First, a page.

More Facts About the Problem

Visible Mistreatment (Violence):

  • In 2003, there were 154,200 serious violent crimes - rape, sexual assault, robbery, aggravated assault (855 average each day), 584,500 simple assaults (3250 average each day), and 1,191,400 thefts reported (6620 average each day). Jill DeVoe, Katharin Peter, Margaret Noonan, Thomas Snyder, and Katrina Baum, Indicators of School Crime and Safety: 2005 (U.S. Department of Education, National Center for Education Statistics, Washington, DC, 2005), Table 2.1 page 72
  • 33% of high school students during 2003 were in a fight at least once in the 12 months preceding the survey, and 13% were in a fight on school property (DeVoe, et al. 2005. page 42)
  • During the period 1999-2003, there were an average of 4.7 million teachers. Of that number, each year: 118,800 had their property stolen (660 per day); 57,200 were assaulted (315 per day); and 7,400 were victims of serious violent crime (rape, sexual assault, robbery, and aggravated assault) (40 per day) (DeVoe, et al 2005. Table 5.1)
  • 3,451,000 teachers 1998-2000. 304,900 (8.8%) reported that they were threatened with injury by a student during the previous 12 months (almost 1700 each day). (DeVoe, et al 2005. Table 6.1)
  • 3.9% (134,800) teachers reported they were physically attacked by a student during the previous 12 months (750/day). 1998-2000. 3,451,000 teachers. (DeVoe, et al 2005. Table 6.2)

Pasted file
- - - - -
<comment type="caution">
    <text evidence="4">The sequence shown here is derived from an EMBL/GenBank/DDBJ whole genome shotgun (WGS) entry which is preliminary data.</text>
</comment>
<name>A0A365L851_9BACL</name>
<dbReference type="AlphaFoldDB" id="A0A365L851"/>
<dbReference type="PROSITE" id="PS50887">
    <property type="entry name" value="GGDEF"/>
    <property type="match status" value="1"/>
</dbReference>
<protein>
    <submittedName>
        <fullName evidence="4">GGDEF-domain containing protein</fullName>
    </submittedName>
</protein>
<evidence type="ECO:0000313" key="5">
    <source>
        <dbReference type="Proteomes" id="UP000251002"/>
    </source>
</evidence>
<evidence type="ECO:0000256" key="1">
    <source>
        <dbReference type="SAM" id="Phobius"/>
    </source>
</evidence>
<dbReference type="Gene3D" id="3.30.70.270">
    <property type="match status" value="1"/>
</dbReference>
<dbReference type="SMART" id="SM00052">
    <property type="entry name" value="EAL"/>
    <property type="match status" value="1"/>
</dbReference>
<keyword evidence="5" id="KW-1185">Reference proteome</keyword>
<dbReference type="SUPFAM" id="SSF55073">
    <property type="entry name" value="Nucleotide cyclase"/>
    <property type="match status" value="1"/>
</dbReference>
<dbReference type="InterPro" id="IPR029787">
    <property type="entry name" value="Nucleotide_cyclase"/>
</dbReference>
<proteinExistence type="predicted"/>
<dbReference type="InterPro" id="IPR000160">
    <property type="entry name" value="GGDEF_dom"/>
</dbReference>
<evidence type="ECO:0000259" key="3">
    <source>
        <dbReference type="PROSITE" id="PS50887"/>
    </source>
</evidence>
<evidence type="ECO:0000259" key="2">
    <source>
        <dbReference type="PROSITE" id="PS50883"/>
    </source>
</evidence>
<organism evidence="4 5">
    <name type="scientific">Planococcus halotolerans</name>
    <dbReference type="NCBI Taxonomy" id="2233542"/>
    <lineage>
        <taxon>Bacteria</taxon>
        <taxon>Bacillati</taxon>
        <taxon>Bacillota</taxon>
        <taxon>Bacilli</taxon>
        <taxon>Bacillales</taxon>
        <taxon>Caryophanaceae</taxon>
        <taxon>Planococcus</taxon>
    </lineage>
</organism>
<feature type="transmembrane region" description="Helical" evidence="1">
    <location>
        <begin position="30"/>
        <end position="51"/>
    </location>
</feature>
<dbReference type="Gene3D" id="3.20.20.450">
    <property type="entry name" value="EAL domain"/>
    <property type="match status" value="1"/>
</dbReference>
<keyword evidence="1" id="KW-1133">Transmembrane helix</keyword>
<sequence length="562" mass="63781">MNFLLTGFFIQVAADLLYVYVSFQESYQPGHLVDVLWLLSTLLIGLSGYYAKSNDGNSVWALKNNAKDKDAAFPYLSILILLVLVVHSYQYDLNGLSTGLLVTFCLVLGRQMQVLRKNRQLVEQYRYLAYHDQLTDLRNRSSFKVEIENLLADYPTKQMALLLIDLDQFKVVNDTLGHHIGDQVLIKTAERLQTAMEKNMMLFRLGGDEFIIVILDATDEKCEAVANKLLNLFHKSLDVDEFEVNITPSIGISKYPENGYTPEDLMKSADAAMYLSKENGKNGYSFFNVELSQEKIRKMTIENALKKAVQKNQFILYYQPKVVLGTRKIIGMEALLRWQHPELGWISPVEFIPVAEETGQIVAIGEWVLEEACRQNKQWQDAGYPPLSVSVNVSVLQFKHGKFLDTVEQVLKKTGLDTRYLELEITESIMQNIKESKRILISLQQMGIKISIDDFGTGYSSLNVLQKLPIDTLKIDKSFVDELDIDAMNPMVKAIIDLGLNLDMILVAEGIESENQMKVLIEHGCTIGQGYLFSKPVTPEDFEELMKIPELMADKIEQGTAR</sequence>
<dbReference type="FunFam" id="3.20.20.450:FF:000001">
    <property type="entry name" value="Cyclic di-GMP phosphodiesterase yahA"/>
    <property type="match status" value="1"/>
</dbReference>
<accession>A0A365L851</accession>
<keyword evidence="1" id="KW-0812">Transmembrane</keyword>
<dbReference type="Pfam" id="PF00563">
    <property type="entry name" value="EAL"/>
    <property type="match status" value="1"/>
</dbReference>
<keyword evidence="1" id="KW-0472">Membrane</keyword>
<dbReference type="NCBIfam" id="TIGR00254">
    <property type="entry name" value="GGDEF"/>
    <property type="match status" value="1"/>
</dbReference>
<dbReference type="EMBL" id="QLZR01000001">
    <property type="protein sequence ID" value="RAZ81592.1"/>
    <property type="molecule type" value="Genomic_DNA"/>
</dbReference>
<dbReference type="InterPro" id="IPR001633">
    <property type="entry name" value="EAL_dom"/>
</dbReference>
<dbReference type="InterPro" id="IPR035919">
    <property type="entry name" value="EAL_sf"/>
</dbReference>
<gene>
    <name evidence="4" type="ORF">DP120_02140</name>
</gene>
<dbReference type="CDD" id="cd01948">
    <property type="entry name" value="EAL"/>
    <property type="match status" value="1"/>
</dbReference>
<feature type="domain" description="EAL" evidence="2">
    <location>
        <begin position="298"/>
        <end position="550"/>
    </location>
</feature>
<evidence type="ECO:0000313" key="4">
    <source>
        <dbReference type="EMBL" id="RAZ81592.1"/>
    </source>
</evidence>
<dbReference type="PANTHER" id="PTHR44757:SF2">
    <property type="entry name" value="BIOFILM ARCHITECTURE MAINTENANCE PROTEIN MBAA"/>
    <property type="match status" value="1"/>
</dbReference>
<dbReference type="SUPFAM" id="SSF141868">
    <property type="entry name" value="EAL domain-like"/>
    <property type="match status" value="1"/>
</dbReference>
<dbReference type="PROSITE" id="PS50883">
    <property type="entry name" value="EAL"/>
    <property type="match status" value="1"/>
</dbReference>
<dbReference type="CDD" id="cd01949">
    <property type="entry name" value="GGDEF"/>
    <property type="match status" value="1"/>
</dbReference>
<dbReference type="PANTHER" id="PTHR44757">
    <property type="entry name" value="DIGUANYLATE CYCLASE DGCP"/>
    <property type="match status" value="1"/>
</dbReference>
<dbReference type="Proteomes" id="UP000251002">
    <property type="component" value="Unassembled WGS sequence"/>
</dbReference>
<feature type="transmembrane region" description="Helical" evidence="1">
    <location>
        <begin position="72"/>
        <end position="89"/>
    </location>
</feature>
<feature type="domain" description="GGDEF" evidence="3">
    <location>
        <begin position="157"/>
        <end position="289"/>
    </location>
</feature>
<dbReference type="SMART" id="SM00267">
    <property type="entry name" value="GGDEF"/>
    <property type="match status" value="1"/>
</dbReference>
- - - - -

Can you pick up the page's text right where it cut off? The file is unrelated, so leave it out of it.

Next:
Bullying:

  • In a 2001 landmark study involving more than 15,000 students in grades 6-10, roughly 30 percent of students were involved in bullying: 10 percent reported that they had been bullied, 13 percent reported that they had bullied others, and 6 percent reported that they had been bullied and had bullied others. [Nansel TR, Overpeck M, Pilla RS, Ruan WJ, Simons-Morton B, Scheidt P. Bullying behaviors among US youth: prevalence and association with psychosocial adjustment. Journal of the American Medical Association 2001;285(16):2094-2100.]
  • A 2003 report by the U.S. Department of Health and Human Services indicated that approximately 22 percent of students surveyed had been bullied during the school term and over 4 percent reported that the bullying had occurred once a week or more. In the same report, 31 percent of the students responded that sometimes they had taken part in bullying, with over 5 percent reporting that they’d participated in this behavior once a week or more.  [U.S. Department of Health and Human Services, Health Resources and Services Administration, U.S. Teens in Our World (U.S. Department of Health and Human Services, 2003), on line at http://www.mchb.hrsa.gov/mchirc/_pubs/us_teens/main_pages/ch_6.htm “Chapter 6”]

Other Forms of Mistreatment

Bullying is a very specific term that is often used to encompass many different behaviors that all fall under the umbrella of “mistreatment.” To more clearly understand the kinds of mistreatment students experience, it is helpful to examine some of the other research. For example: